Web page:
Urbanization may be contributing to a well-documented increase in the prevalence of kidney stones in the United States and elsewhere, according to a hypothesis proposed by a New York kidney stone specialist.
Migration to cities exposes people to urban “heat islands,” places where ambient temperatures are higher than in rural and suburban areas, said David S. Goldfarb, MD, professor of medicine and physiology at New York University (NYU) and chief of the nephrology section at the New York Harbor VA Healthcare System. Assisted by co-author Jacqueline Hirsch, a medical student at NYU, Dr. Goldfarb provided details of the urban heat island theory in a paper published online in Medical Hypotheses.
Studies have demonstrated that higher temperatures are associated with an increased prevalence of kidney stones, the authors noted. For example, stone prevalence in the southeastern United States is nearly 50% greater than in the northeast, where the mean annual temperature is on average 8° C lower. Higher temperatures stimulate heat-related perspiration. Serum osmolality increases, and this stimulates release of the antidiurectic hormone vasopressin. Vasopressin increases urinary osmolality and decreases urine volume, thereby increasing the concentration of relatively insoluble salts such as calcium oxalate, the most common constituent of kidney stones, the authors explained.
In rural landscapes, naturally vegetated surfaces promote evapotranspiration, he noted. As water is absorbed and released by plant roots, soil, and leaves, it absorbs solar or atmospheric heat that converts it from a liquid to a gas. “These processes together lower atomospheric and surface temperature.”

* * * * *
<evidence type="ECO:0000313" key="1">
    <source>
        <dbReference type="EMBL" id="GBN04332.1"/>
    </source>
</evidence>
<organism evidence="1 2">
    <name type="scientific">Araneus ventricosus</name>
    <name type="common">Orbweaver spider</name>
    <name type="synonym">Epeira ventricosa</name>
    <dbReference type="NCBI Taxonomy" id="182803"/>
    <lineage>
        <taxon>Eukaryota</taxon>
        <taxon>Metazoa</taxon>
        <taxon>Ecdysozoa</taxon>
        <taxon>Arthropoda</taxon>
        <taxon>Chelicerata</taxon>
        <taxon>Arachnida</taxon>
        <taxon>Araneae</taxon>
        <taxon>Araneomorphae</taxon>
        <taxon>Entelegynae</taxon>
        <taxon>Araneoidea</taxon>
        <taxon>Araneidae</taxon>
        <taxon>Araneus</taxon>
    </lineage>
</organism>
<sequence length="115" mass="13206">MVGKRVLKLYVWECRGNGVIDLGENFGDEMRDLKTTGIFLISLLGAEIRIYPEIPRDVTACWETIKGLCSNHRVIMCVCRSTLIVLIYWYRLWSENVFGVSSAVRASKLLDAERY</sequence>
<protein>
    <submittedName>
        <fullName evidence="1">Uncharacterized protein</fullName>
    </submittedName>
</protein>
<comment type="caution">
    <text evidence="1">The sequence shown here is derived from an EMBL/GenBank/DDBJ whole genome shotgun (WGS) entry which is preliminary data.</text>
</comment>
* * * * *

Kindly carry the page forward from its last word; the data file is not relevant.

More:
Urban landscapes, however, are dominated by less reflective surfaces such as buildings and pavement that cannot absorb water, they explained. Urban building materials absorb more heat than rural surroundings, which, after absorbing heat, also can release it because of the water content of soil and vegetation. Also, in urban settings, the proximity of buildings impedes release of stored heat in the evenings. United Nations data show that more people are living in cities than in rural settings for the first time in history.
In an interview with Renal & Urology News, Dr. Goldfarb noted that other investigators have proposed global warming as a factor in the growing prevalence of kidney stones, but he said he is skeptical that it has been relevant to the increases in stone prevalence seen over the last 30 years. “There is a big difference between rural settings and urban settings as a result of urban heat islands,” he said. “That may be more important than global warming.”
In underscoring the higher temperatures in cities, he pointed out that it is mainly in cities that heat-wave-related deaths occur (as in the 1995 Chicago heat wave that led to 739 heat-related deaths). Such deaths seldom occur in rural areas, he noted.
“The possibility that kidney stones are a more mild form of heat-related stress I think is real,” Dr. Goldfarb said.
He said he advises his kidney stone patients to keep their fluid intake up throughout the year, especially if they are exercising and engaging in outdoor activities in the summer.
Dr. Goldfarb acknowledged that proving urban heat islands increase kidney stone risk would be quite difficult because of the challenge of teasing apart the many variables that can influence development of kidney stones. For example, people migrating from the countryside to the city may experience changes in income, diet, and activities that affect kidney stone risk. Additionally, when individuals move to the city they may spend more time in air-conditioned environments and spend less time outdoors, thereby mitigating the effect of urban heat islands.